Last year saw the passing of too many beloved individuals. And in that vicious years dying breath it took two that hit especially hard: Carrie Fisher, and a day later, her mother Debbie Reynolds. On Saturday, March 25 at Forest Lawn Memorial Park, friends and family gathered to celebrate and pay tribute to these now lost Hollywood legends.
It began with a military Color Guard, in recognition of Reynolds’ extensive work overseas in USO Shows. Then, Todd Fisher, Debbie’s surviving son and Carrie’s brother, greeted the crowd and commented:
“… This is a show. Mom hated memorials.”
And indeed it was. Between collages, old interviews, songs, dances, speeches, the event was a sight to behold. Videos and speakers often switching tone just slightly based on who they were speaking of, but always remembering both ladies with fondness and gentility.
A video begins: showing Carrie Fisher’s birth certificate (with DOB referencing the Battle of Yavin) before small snippets of personal home movies of Fisher growing up. She’s a toddler, a smiling child, a free-spirited teen, occasionally being watched by her mother, already a legend of the silver screen. Before we know she’s making her debut as Princess Leia, fighting stormtroopers on the Death Star. Then we move through the ups and downs of her varied career: The Blues Brothers, When Harry Met Sally, Postcards From The Edge, ending on a tragic embrace with Han Solo in The Force Awakens. As the video fades to black, small moving lights appear on the stage. The house lights come up: it’s R2-D2, roaming around, looking to the screen, and offering a sad whir of mechanical chirps because Leia is gone. But then Todd Fisher steps out, calls the droid over to him, kneels down and hugs the weary R2 unit.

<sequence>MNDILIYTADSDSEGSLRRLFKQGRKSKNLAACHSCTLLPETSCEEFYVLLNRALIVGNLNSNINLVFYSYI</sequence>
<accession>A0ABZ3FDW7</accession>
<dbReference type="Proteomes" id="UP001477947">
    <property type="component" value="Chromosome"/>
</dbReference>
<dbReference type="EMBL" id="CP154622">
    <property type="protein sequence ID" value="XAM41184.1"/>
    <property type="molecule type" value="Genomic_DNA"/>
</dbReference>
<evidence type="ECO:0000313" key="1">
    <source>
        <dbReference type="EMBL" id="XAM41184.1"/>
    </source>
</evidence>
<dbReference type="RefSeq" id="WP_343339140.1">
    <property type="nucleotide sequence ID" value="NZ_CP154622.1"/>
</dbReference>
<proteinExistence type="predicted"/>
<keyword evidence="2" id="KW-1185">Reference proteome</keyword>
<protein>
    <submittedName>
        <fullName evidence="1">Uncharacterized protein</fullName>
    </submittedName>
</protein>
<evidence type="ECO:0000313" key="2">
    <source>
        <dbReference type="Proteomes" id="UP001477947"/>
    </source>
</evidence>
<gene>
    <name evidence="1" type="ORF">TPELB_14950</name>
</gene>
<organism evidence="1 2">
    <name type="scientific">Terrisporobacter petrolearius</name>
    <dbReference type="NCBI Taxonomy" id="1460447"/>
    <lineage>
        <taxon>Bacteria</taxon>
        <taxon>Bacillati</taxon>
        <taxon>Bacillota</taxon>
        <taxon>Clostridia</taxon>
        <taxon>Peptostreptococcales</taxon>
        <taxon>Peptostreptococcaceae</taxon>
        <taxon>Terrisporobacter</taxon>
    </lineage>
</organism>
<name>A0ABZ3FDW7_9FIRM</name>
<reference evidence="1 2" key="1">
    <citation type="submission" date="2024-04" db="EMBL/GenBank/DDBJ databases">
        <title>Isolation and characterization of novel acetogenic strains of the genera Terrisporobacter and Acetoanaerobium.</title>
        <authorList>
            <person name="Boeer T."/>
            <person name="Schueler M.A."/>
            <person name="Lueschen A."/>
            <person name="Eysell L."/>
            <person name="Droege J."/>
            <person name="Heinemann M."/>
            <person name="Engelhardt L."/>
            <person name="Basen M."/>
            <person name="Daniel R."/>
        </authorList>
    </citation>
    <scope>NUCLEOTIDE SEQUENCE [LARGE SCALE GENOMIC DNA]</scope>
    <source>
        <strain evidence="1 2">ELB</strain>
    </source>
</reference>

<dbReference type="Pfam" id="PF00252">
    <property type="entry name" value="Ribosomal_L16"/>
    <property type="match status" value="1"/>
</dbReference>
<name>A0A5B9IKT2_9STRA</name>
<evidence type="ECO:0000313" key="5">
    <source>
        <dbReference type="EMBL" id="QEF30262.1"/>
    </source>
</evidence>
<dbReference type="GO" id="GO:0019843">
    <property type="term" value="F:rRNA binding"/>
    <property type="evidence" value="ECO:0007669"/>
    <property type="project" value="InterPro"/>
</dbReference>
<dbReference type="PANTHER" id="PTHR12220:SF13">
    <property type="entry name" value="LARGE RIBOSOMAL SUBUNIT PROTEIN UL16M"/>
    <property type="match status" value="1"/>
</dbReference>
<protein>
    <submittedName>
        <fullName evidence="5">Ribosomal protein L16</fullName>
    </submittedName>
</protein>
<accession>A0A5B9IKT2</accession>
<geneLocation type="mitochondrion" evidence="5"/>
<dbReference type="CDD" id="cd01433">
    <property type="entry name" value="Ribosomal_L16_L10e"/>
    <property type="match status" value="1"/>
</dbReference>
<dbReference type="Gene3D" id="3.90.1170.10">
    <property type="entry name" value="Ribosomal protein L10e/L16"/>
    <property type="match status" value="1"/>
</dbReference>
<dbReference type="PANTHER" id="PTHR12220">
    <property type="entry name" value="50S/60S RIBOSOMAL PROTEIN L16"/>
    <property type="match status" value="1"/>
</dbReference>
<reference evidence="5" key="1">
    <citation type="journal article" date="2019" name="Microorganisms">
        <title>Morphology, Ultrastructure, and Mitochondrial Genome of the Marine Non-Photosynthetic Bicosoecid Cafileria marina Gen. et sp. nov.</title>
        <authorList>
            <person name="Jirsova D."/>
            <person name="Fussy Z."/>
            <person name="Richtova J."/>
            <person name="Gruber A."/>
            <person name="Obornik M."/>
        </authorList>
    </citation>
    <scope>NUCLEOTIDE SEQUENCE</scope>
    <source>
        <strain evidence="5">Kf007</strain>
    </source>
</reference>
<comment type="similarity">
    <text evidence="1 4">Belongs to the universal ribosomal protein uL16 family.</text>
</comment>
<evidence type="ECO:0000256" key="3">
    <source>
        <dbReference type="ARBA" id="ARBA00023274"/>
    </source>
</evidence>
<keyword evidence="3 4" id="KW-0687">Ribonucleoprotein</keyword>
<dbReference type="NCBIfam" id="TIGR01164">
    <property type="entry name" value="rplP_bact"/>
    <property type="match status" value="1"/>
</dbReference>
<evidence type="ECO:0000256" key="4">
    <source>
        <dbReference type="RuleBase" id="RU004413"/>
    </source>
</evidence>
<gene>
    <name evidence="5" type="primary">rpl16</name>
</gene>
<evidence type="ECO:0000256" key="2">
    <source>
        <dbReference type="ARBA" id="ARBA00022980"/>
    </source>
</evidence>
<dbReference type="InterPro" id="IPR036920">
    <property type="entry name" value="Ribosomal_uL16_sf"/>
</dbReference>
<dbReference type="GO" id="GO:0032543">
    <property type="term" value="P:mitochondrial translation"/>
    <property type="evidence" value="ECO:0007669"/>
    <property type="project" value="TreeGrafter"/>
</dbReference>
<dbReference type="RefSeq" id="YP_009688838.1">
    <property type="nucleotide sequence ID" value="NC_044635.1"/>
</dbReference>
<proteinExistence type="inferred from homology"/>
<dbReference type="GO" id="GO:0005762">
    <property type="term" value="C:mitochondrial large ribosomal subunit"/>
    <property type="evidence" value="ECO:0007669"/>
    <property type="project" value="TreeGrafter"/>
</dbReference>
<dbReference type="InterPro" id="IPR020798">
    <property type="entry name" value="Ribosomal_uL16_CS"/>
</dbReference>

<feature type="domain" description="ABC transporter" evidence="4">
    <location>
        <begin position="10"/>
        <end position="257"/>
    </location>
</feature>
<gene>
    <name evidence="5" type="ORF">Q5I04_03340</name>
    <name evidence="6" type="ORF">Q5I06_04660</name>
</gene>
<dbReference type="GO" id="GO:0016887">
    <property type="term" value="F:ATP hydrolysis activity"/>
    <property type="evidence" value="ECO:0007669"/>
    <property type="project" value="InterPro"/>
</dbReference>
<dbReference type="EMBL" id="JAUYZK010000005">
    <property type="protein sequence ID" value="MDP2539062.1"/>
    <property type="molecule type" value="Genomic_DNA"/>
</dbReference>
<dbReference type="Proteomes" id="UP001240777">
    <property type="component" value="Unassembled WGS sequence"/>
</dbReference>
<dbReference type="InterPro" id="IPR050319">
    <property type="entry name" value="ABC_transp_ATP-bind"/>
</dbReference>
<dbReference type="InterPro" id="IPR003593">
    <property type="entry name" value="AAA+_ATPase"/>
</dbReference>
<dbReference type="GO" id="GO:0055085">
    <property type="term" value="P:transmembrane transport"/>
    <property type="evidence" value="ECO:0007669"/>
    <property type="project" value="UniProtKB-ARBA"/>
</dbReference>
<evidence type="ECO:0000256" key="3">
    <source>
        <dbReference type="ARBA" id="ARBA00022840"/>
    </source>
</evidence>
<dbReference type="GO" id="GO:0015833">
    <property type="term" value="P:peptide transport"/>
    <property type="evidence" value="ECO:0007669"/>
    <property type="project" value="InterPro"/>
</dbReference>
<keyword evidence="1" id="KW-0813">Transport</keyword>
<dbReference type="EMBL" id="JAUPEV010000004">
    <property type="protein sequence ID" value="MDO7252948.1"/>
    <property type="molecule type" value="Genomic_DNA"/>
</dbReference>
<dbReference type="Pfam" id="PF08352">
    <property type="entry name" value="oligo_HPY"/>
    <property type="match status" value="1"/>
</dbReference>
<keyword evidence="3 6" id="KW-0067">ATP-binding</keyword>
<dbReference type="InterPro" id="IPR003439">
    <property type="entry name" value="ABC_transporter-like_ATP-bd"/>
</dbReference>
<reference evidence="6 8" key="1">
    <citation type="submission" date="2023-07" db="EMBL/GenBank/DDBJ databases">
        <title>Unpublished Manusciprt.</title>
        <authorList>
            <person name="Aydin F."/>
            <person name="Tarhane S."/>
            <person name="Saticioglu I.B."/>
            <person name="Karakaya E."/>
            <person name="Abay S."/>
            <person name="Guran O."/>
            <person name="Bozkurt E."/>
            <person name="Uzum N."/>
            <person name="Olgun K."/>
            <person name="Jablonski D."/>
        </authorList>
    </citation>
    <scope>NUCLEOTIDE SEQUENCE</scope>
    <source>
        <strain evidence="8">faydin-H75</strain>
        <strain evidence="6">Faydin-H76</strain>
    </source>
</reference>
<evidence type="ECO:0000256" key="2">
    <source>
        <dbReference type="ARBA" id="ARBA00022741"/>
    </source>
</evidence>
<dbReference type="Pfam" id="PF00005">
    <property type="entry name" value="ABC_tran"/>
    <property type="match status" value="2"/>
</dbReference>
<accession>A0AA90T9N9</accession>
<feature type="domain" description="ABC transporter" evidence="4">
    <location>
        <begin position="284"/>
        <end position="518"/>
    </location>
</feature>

Though Hollywood legends they both were, Reynolds and Fisher are to be remembered beyond their contributions to Film. Ruta Lee spoke on founding The Thalians charitable organization, currently focusing on the mental health and PTSD of returning veterans. Similarly, Fisher was recognized for her work in raising awareness of mental health. Suffering from Bipolar disorder most of her life, Fisher was an outspoken advocate for awareness and normalization of the condition.
Mention was also made of Debbie Reynolds work in the preservation of Hollywood memorabilia: costumes, props, and other items. Many of which Reynolds herself amassed as part of a large collection and has auctioned off several times over the years, all the while attempting to open a museum.
But perhaps Reynolds most enduring contribution could become the Debbie Reynolds Dance Studio in Los Angeles. The event showcased various performances from students in various styles, all upbeat and joyous. Appropriate for a cabaret performer like her.
Of Carrie Fisher, we were reminded of the levity she brought to the world and the strength with which she walked through life. Ben Mankiewicz even said:
“I’m almost glad I didn’t meet Carrie. She had a strong sense for bullsh!t, and I feared she would just see right through me.”
Yet whereas the presentations and speeches about Debbie Reynolds were happy, inspiring, and reverential, those speaking of Carrie Fisher were fun, insightful, and irreverent. Very fitting for the two of them. Several short segments were featured of Reynolds’ final moments in front of a camera, one in which she relates her time performing for soldiers overseas. She remembers one young man in particular who reached out and called for her to “take him home.” She wished she could, “I wanted to take them all home,” Reynolds says while fighting to hold back tears.
In the end, as I left the Liberty Hall auditorium, I realized something important: we had not gathered to mourn the passing of these incredible people. We should not cry that they are gone, and lament that we are forevermore without them. No, we should instead celebrate and cry tears of joy that they were ever here to begin with at all.
You can honor Debbie Reynolds memory by donating to The Thalians. And you can honor Carrie Fisher by continuing the Resistance.